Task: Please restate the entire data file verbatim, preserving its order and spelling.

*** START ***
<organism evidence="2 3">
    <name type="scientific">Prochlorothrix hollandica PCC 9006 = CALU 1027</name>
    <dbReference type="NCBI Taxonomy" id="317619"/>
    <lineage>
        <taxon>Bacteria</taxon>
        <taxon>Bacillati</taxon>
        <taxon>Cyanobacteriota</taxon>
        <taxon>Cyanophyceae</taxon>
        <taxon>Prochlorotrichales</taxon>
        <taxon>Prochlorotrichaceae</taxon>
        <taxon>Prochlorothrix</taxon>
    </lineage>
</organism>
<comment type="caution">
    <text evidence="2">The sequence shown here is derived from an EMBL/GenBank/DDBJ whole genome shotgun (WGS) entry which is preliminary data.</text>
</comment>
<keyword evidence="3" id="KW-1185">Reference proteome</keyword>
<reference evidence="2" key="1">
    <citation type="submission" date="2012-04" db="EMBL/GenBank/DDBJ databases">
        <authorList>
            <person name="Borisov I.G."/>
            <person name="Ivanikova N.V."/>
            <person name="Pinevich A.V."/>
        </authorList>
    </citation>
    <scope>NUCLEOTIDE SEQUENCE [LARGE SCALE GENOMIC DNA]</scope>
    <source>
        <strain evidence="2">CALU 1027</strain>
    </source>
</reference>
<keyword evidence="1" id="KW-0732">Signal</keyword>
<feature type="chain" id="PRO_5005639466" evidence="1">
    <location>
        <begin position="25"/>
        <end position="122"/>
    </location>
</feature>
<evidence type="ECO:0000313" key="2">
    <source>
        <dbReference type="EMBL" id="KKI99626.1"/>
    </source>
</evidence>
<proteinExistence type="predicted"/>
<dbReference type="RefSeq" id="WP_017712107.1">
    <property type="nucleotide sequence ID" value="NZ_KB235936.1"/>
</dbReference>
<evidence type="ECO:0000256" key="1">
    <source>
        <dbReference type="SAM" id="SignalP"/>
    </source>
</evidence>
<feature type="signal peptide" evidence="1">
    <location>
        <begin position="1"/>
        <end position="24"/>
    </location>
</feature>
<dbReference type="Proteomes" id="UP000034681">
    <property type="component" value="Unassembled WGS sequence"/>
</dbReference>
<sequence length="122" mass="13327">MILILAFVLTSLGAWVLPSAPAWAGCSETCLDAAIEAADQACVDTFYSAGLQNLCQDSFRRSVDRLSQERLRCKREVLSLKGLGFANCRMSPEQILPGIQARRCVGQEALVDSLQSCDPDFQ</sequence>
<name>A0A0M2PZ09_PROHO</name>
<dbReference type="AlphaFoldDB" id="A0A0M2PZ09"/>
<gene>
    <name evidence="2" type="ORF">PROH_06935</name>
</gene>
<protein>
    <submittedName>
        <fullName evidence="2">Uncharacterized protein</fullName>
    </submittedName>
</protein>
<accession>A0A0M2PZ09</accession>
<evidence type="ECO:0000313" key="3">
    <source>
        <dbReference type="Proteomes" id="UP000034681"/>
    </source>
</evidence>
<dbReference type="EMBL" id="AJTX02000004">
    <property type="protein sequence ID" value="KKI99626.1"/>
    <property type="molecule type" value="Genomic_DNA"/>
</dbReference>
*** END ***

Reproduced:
<organism evidence="2 3">
    <name type="scientific">Prochlorothrix hollandica PCC 9006 = CALU 1027</name>
    <dbReference type="NCBI Taxonomy" id="317619"/>
    <lineage>
        <taxon>Bacteria</taxon>
        <taxon>Bacillati</taxon>
        <taxon>Cyanobacteriota</taxon>
        <taxon>Cyanophyceae</taxon>
        <taxon>Prochlorotrichales</taxon>
        <taxon>Prochlorotrichaceae</taxon>
        <taxon>Prochlorothrix</taxon>
    </lineage>
</organism>
<comment type="caution">
    <text evidence="2">The sequence shown here is derived from an EMBL/GenBank/DDBJ whole genome shotgun (WGS) entry which is preliminary data.</text>
</comment>
<keyword evidence="3" id="KW-1185">Reference proteome</keyword>
<reference evidence="2" key="1">
    <citation type="submission" date="2012-04" db="EMBL/GenBank/DDBJ databases">
        <authorList>
            <person name="Borisov I.G."/>
            <person name="Ivanikova N.V."/>
            <person name="Pinevich A.V."/>
        </authorList>
    </citation>
    <scope>NUCLEOTIDE SEQUENCE [LARGE SCALE GENOMIC DNA]</scope>
    <source>
        <strain evidence="2">CALU 1027</strain>
    </source>
</reference>
<keyword evidence="1" id="KW-0732">Signal</keyword>
<feature type="chain" id="PRO_5005639466" evidence="1">
    <location>
        <begin position="25"/>
        <end position="122"/>
    </location>
</feature>
<evidence type="ECO:0000313" key="2">
    <source>
        <dbReference type="EMBL" id="KKI99626.1"/>
    </source>
</evidence>
<proteinExistence type="predicted"/>
<dbReference type="RefSeq" id="WP_017712107.1">
    <property type="nucleotide sequence ID" value="NZ_KB235936.1"/>
</dbReference>
<evidence type="ECO:0000256" key="1">
    <source>
        <dbReference type="SAM" id="SignalP"/>
    </source>
</evidence>
<feature type="signal peptide" evidence="1">
    <location>
        <begin position="1"/>
        <end position="24"/>
    </location>
</feature>
<dbReference type="Proteomes" id="UP000034681">
    <property type="component" value="Unassembled WGS sequence"/>
</dbReference>
<sequence length="122" mass="13327">MILILAFVLTSLGAWVLPSAPAWAGCSETCLDAAIEAADQACVDTFYSAGLQNLCQDSFRRSVDRLSQERLRCKREVLSLKGLGFANCRMSPEQILPGIQARRCVGQEALVDSLQSCDPDFQ</sequence>
<name>A0A0M2PZ09_PROHO</name>
<dbReference type="AlphaFoldDB" id="A0A0M2PZ09"/>
<gene>
    <name evidence="2" type="ORF">PROH_06935</name>
</gene>
<protein>
    <submittedName>
        <fullName evidence="2">Uncharacterized protein</fullName>
    </submittedName>
</protein>
<accession>A0A0M2PZ09</accession>
<evidence type="ECO:0000313" key="3">
    <source>
        <dbReference type="Proteomes" id="UP000034681"/>
    </source>
</evidence>
<dbReference type="EMBL" id="AJTX02000004">
    <property type="protein sequence ID" value="KKI99626.1"/>
    <property type="molecule type" value="Genomic_DNA"/>
</dbReference>